In addition to the obvious synergies for companies, there is often an enhanced camaraderie amongst staff as a result of this sort of internal collaboration — and this can translate into value in other arenas.

4. Find fresh eyes

Familiarity creates blindness, or at least vision problems. Sometimes a fresh set of experienced eyes can see opportunities (and challenges) that are easy to miss if you have been involved in a project day after day after day.

Fresh eyes take less for granted and ask dumber questions. Sometimes the dumbest questions can unearth the most amazing insights.

Don’t hesitate to bring someone in who knows nothing about your project (but a lot about value) and have them take a look at where new or enhanced value may be found.

5. Forget do-gooderism

If you are doing CSR because you want to save the world, or even just to save the adjoining village, do everyone a favor and resign.

CSR is not about do-gooderism. It is about hard-headed value creation, value optimization, risk management and other core business needs.

If done well, CSR can and does do a lot of good work and value creation for communities, stakeholders and society at large (and for shareholders, too).

But always remember: if you set out on a CSR journey with a plan to only do good works, you are likely to stumble and do damage. That is not a strategy that will produce much value for society, for shareholders or for you.

6. Make sure your metrics measure up

You can’t measure temperature with a speedometer. The key to using metrics to unlock value is having project-appropriate measurements.

Metrics should derive from the "why" and the "how" of the project itself. They should not be derived from some preconceived corporate or external framework.

We’ve all heard that you can’t manage what you can’t measure. In CSR there is another saying every bit as true: You can’t measure what you can’t measure.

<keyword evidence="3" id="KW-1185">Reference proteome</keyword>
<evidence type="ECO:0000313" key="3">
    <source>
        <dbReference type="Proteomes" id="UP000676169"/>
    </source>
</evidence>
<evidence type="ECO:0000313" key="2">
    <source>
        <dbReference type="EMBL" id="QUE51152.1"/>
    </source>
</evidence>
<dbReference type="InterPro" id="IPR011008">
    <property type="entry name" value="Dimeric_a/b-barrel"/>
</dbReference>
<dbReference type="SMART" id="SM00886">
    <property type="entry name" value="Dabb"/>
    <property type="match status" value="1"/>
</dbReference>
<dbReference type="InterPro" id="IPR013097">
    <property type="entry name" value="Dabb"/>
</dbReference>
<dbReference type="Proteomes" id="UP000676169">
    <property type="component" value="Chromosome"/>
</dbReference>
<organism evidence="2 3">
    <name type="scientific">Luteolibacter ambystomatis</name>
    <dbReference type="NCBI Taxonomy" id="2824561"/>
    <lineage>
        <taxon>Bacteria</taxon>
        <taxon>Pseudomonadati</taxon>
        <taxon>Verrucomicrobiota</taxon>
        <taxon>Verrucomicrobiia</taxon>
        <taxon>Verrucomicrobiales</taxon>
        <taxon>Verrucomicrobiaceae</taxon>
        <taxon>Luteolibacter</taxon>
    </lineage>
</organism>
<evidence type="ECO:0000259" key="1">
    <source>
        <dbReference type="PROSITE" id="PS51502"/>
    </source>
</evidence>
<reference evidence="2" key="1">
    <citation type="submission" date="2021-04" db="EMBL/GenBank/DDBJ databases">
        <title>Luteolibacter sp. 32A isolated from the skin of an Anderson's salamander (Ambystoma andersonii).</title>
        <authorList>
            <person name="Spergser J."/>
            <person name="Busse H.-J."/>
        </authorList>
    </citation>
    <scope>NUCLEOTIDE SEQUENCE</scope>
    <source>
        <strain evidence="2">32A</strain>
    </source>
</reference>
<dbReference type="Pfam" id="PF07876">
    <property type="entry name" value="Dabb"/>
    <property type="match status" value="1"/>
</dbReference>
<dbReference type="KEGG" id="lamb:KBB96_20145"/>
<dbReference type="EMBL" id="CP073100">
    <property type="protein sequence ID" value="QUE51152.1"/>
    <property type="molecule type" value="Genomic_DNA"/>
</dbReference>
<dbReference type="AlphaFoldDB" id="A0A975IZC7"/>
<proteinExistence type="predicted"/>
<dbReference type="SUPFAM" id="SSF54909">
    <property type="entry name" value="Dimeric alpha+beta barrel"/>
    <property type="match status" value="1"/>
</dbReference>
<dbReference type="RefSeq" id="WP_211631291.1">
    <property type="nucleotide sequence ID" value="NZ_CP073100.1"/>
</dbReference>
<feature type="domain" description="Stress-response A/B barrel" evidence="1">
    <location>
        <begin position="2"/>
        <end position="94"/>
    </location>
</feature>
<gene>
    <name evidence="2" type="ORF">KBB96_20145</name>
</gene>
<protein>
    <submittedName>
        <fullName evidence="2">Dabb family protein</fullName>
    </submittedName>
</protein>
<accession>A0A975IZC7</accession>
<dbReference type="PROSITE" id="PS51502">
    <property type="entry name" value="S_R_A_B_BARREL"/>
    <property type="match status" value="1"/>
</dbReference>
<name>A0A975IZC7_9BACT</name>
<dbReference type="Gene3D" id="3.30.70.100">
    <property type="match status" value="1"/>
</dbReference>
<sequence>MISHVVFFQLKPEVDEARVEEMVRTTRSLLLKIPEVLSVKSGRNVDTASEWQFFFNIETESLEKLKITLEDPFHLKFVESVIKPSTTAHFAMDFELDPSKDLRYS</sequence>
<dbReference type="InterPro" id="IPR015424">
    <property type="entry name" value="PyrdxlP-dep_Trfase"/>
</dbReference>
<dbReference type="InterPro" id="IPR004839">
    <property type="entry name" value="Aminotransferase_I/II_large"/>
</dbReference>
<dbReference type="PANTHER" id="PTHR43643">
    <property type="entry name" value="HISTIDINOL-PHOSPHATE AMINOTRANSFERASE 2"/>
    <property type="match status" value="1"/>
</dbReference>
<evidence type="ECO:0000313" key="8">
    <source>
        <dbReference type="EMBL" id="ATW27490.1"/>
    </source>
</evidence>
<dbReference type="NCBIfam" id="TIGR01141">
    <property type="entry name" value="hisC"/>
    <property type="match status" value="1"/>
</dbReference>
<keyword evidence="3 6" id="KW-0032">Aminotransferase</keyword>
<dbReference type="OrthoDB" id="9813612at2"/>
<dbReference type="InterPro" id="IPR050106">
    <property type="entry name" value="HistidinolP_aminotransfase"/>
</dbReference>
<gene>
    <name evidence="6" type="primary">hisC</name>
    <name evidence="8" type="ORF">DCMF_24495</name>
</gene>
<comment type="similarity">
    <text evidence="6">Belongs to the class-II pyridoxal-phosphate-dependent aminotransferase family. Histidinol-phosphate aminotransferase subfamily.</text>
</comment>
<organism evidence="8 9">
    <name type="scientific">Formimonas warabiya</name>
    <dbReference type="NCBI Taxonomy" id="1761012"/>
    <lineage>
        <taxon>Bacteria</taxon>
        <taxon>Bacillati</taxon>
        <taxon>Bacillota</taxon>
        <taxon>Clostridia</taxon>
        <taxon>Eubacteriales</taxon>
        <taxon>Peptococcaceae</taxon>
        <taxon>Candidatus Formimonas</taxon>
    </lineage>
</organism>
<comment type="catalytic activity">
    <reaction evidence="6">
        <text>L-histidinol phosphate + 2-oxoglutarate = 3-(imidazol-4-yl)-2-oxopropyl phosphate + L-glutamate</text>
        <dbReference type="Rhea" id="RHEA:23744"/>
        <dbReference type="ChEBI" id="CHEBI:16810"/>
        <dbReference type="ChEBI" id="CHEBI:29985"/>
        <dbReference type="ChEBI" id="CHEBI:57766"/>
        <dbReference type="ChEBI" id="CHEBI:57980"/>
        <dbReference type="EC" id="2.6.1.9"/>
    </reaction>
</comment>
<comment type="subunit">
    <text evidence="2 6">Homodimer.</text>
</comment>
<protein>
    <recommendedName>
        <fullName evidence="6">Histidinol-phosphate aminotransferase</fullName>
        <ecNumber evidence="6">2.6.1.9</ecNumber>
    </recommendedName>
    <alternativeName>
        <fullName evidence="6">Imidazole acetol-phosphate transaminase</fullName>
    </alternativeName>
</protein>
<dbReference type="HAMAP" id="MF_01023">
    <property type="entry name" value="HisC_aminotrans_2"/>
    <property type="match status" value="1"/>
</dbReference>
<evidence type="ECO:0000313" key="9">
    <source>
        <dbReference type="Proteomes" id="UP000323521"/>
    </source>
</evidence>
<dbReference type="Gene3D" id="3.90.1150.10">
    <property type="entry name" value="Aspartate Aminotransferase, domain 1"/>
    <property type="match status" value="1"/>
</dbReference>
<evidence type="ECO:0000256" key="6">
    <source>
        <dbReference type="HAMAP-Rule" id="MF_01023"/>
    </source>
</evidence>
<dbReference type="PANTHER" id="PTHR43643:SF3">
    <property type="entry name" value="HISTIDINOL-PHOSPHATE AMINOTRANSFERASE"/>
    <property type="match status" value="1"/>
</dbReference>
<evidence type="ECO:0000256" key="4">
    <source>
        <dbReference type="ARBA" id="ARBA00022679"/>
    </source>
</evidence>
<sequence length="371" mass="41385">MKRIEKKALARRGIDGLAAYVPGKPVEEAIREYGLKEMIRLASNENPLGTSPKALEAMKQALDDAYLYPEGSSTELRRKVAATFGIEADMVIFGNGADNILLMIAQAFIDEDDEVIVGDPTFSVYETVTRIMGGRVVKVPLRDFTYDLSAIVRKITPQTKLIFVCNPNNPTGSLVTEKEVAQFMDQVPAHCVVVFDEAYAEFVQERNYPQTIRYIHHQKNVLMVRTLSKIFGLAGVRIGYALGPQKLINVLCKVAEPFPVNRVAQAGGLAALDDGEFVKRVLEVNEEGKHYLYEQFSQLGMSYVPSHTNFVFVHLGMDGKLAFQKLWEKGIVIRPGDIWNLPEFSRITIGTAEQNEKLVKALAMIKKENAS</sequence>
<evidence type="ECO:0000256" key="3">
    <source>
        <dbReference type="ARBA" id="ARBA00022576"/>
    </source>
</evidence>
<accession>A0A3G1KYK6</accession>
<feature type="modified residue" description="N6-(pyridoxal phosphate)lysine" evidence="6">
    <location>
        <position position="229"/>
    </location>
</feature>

Metrics need to fit the project and be as simple as possible. If they don’t, they cost money, cause frustration and accomplish little. Sometimes corporate reporting frameworks, or directives to adhere to this or that global norm, standard or protocol end up with the CSR frontline teams trying to measure the wrong things in the wrong ways.

At the beginning of every project, or right now for those that started without this, there should be a thorough analysis of why the company is investing time and money into this particular project. And how can it track progress toward the why?

Once you have settled on metrics, you need to set up a systematic process for gathering them on a regular basis. You also need to regularly review the metrics themselves.

It is not uncommon that a few months into a project it becomes evident that some new metrics need to be tracked and/or that some of the existing ones aren’t helpful to track. What is key is to find the metrics and the data collection and analysis protocols that allow the project to efficiently track progress and use that information to constantly improve project management and implementation.

This isn’t to say that all corporate CSR frameworks should be ignored or abandoned, or that compliance with global norms and protocols is unimportant. Far from it. It is to say that project specific metrics that help you do a better job of managing and implementing a particular project are as important. Sometimes even more important.